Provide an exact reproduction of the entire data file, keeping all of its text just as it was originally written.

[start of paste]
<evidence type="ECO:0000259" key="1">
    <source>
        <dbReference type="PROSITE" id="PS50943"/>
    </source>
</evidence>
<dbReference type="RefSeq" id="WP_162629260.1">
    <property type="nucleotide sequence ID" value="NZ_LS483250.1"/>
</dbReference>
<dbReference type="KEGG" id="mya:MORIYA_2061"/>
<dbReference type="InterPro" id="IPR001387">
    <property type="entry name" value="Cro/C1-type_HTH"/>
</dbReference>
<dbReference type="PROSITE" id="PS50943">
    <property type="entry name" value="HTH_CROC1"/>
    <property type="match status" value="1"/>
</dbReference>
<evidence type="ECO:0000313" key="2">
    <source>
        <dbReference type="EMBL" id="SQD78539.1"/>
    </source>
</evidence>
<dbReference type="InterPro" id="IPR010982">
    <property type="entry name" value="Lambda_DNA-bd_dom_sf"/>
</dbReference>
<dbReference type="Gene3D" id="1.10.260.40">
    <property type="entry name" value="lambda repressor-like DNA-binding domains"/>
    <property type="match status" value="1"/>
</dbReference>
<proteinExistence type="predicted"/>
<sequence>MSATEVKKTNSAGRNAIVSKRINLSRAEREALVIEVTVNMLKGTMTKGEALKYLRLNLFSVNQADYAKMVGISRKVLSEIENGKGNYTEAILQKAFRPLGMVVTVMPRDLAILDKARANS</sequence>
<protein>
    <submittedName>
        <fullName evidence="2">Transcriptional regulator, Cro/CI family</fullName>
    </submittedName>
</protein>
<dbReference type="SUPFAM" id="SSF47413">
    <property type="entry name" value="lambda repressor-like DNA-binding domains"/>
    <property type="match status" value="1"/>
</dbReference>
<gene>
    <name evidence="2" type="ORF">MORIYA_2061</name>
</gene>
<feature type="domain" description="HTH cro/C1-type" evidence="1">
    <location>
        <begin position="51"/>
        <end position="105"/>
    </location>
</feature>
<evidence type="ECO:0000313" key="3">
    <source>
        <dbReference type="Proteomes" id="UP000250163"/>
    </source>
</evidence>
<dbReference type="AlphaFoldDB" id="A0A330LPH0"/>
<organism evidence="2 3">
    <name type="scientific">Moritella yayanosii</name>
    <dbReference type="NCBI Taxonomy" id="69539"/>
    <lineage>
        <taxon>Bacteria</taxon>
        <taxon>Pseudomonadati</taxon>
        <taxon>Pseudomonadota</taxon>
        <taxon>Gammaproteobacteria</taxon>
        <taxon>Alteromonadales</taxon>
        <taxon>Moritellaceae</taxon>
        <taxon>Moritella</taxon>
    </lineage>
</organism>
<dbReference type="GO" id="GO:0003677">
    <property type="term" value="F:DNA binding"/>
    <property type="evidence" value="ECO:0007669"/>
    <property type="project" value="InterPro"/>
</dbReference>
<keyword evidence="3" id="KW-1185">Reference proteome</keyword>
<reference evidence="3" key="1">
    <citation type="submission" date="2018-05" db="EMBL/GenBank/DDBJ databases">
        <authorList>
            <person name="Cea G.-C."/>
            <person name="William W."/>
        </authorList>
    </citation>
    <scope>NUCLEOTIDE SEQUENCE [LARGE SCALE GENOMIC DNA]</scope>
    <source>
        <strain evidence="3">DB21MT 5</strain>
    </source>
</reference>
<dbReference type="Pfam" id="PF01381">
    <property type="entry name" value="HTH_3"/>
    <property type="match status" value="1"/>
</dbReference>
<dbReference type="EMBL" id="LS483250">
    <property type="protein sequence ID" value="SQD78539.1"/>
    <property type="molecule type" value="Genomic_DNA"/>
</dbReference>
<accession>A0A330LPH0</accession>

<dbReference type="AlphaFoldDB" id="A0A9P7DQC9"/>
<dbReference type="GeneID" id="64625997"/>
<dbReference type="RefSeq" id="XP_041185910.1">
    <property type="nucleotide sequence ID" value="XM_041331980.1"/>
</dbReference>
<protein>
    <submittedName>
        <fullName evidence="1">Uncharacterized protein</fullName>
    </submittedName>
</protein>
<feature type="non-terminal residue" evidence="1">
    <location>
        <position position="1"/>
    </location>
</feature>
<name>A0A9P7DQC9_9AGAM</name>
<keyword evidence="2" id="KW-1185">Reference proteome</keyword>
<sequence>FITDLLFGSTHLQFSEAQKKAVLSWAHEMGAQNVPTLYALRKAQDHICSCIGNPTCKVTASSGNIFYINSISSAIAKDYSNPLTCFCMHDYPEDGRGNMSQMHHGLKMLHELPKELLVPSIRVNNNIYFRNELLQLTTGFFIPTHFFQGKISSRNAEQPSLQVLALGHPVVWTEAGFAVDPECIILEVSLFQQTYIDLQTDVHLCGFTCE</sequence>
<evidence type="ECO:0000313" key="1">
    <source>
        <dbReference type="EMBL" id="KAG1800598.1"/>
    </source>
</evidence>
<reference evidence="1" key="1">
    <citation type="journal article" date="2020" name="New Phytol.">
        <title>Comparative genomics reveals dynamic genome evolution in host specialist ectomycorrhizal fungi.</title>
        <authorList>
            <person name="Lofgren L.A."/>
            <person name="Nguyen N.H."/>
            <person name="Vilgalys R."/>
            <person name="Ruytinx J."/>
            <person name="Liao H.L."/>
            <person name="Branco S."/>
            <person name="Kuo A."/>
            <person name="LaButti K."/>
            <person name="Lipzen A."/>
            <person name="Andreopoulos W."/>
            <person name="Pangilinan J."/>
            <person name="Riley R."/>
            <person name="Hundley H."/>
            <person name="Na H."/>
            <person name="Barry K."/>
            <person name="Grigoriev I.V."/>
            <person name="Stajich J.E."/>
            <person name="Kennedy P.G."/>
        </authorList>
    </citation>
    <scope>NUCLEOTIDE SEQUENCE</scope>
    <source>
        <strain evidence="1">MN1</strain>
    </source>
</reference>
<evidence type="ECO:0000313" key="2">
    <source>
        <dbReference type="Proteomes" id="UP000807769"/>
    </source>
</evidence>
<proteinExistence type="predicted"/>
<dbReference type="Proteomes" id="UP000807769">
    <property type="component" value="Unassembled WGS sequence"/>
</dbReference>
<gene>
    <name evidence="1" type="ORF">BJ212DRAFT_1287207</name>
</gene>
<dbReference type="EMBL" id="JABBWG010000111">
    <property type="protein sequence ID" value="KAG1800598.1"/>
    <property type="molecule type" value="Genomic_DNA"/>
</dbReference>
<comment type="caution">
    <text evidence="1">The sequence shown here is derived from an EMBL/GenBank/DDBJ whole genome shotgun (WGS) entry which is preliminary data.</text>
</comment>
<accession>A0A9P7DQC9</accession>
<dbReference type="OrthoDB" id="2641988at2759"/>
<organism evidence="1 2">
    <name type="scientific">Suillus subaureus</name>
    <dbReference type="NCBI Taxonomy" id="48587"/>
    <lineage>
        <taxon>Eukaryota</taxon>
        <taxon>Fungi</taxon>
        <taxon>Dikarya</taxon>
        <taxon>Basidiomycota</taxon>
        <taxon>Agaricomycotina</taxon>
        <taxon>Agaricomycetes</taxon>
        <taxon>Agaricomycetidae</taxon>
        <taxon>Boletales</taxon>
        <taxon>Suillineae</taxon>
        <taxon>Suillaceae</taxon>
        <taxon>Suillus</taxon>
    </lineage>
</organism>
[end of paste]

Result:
<evidence type="ECO:0000259" key="1">
    <source>
        <dbReference type="PROSITE" id="PS50943"/>
    </source>
</evidence>
<dbReference type="RefSeq" id="WP_162629260.1">
    <property type="nucleotide sequence ID" value="NZ_LS483250.1"/>
</dbReference>
<dbReference type="KEGG" id="mya:MORIYA_2061"/>
<dbReference type="InterPro" id="IPR001387">
    <property type="entry name" value="Cro/C1-type_HTH"/>
</dbReference>
<dbReference type="PROSITE" id="PS50943">
    <property type="entry name" value="HTH_CROC1"/>
    <property type="match status" value="1"/>
</dbReference>
<evidence type="ECO:0000313" key="2">
    <source>
        <dbReference type="EMBL" id="SQD78539.1"/>
    </source>
</evidence>
<dbReference type="InterPro" id="IPR010982">
    <property type="entry name" value="Lambda_DNA-bd_dom_sf"/>
</dbReference>
<dbReference type="Gene3D" id="1.10.260.40">
    <property type="entry name" value="lambda repressor-like DNA-binding domains"/>
    <property type="match status" value="1"/>
</dbReference>
<proteinExistence type="predicted"/>
<sequence>MSATEVKKTNSAGRNAIVSKRINLSRAEREALVIEVTVNMLKGTMTKGEALKYLRLNLFSVNQADYAKMVGISRKVLSEIENGKGNYTEAILQKAFRPLGMVVTVMPRDLAILDKARANS</sequence>
<protein>
    <submittedName>
        <fullName evidence="2">Transcriptional regulator, Cro/CI family</fullName>
    </submittedName>
</protein>
<dbReference type="SUPFAM" id="SSF47413">
    <property type="entry name" value="lambda repressor-like DNA-binding domains"/>
    <property type="match status" value="1"/>
</dbReference>
<gene>
    <name evidence="2" type="ORF">MORIYA_2061</name>
</gene>
<feature type="domain" description="HTH cro/C1-type" evidence="1">
    <location>
        <begin position="51"/>
        <end position="105"/>
    </location>
</feature>
<evidence type="ECO:0000313" key="3">
    <source>
        <dbReference type="Proteomes" id="UP000250163"/>
    </source>
</evidence>
<dbReference type="AlphaFoldDB" id="A0A330LPH0"/>
<organism evidence="2 3">
    <name type="scientific">Moritella yayanosii</name>
    <dbReference type="NCBI Taxonomy" id="69539"/>
    <lineage>
        <taxon>Bacteria</taxon>
        <taxon>Pseudomonadati</taxon>
        <taxon>Pseudomonadota</taxon>
        <taxon>Gammaproteobacteria</taxon>
        <taxon>Alteromonadales</taxon>
        <taxon>Moritellaceae</taxon>
        <taxon>Moritella</taxon>
    </lineage>
</organism>
<dbReference type="GO" id="GO:0003677">
    <property type="term" value="F:DNA binding"/>
    <property type="evidence" value="ECO:0007669"/>
    <property type="project" value="InterPro"/>
</dbReference>
<keyword evidence="3" id="KW-1185">Reference proteome</keyword>
<reference evidence="3" key="1">
    <citation type="submission" date="2018-05" db="EMBL/GenBank/DDBJ databases">
        <authorList>
            <person name="Cea G.-C."/>
            <person name="William W."/>
        </authorList>
    </citation>
    <scope>NUCLEOTIDE SEQUENCE [LARGE SCALE GENOMIC DNA]</scope>
    <source>
        <strain evidence="3">DB21MT 5</strain>
    </source>
</reference>
<dbReference type="Pfam" id="PF01381">
    <property type="entry name" value="HTH_3"/>
    <property type="match status" value="1"/>
</dbReference>
<dbReference type="EMBL" id="LS483250">
    <property type="protein sequence ID" value="SQD78539.1"/>
    <property type="molecule type" value="Genomic_DNA"/>
</dbReference>
<accession>A0A330LPH0</accession>

<dbReference type="AlphaFoldDB" id="A0A9P7DQC9"/>
<dbReference type="GeneID" id="64625997"/>
<dbReference type="RefSeq" id="XP_041185910.1">
    <property type="nucleotide sequence ID" value="XM_041331980.1"/>
</dbReference>
<protein>
    <submittedName>
        <fullName evidence="1">Uncharacterized protein</fullName>
    </submittedName>
</protein>
<feature type="non-terminal residue" evidence="1">
    <location>
        <position position="1"/>
    </location>
</feature>
<name>A0A9P7DQC9_9AGAM</name>
<keyword evidence="2" id="KW-1185">Reference proteome</keyword>
<sequence>FITDLLFGSTHLQFSEAQKKAVLSWAHEMGAQNVPTLYALRKAQDHICSCIGNPTCKVTASSGNIFYINSISSAIAKDYSNPLTCFCMHDYPEDGRGNMSQMHHGLKMLHELPKELLVPSIRVNNNIYFRNELLQLTTGFFIPTHFFQGKISSRNAEQPSLQVLALGHPVVWTEAGFAVDPECIILEVSLFQQTYIDLQTDVHLCGFTCE</sequence>
<evidence type="ECO:0000313" key="1">
    <source>
        <dbReference type="EMBL" id="KAG1800598.1"/>
    </source>
</evidence>
<reference evidence="1" key="1">
    <citation type="journal article" date="2020" name="New Phytol.">
        <title>Comparative genomics reveals dynamic genome evolution in host specialist ectomycorrhizal fungi.</title>
        <authorList>
            <person name="Lofgren L.A."/>
            <person name="Nguyen N.H."/>
            <person name="Vilgalys R."/>
            <person name="Ruytinx J."/>
            <person name="Liao H.L."/>
            <person name="Branco S."/>
            <person name="Kuo A."/>
            <person name="LaButti K."/>
            <person name="Lipzen A."/>
            <person name="Andreopoulos W."/>
            <person name="Pangilinan J."/>
            <person name="Riley R."/>
            <person name="Hundley H."/>
            <person name="Na H."/>
            <person name="Barry K."/>
            <person name="Grigoriev I.V."/>
            <person name="Stajich J.E."/>
            <person name="Kennedy P.G."/>
        </authorList>
    </citation>
    <scope>NUCLEOTIDE SEQUENCE</scope>
    <source>
        <strain evidence="1">MN1</strain>
    </source>
</reference>
<evidence type="ECO:0000313" key="2">
    <source>
        <dbReference type="Proteomes" id="UP000807769"/>
    </source>
</evidence>
<proteinExistence type="predicted"/>
<dbReference type="Proteomes" id="UP000807769">
    <property type="component" value="Unassembled WGS sequence"/>
</dbReference>
<gene>
    <name evidence="1" type="ORF">BJ212DRAFT_1287207</name>
</gene>
<dbReference type="EMBL" id="JABBWG010000111">
    <property type="protein sequence ID" value="KAG1800598.1"/>
    <property type="molecule type" value="Genomic_DNA"/>
</dbReference>
<comment type="caution">
    <text evidence="1">The sequence shown here is derived from an EMBL/GenBank/DDBJ whole genome shotgun (WGS) entry which is preliminary data.</text>
</comment>
<accession>A0A9P7DQC9</accession>
<dbReference type="OrthoDB" id="2641988at2759"/>
<organism evidence="1 2">
    <name type="scientific">Suillus subaureus</name>
    <dbReference type="NCBI Taxonomy" id="48587"/>
    <lineage>
        <taxon>Eukaryota</taxon>
        <taxon>Fungi</taxon>
        <taxon>Dikarya</taxon>
        <taxon>Basidiomycota</taxon>
        <taxon>Agaricomycotina</taxon>
        <taxon>Agaricomycetes</taxon>
        <taxon>Agaricomycetidae</taxon>
        <taxon>Boletales</taxon>
        <taxon>Suillineae</taxon>
        <taxon>Suillaceae</taxon>
        <taxon>Suillus</taxon>
    </lineage>
</organism>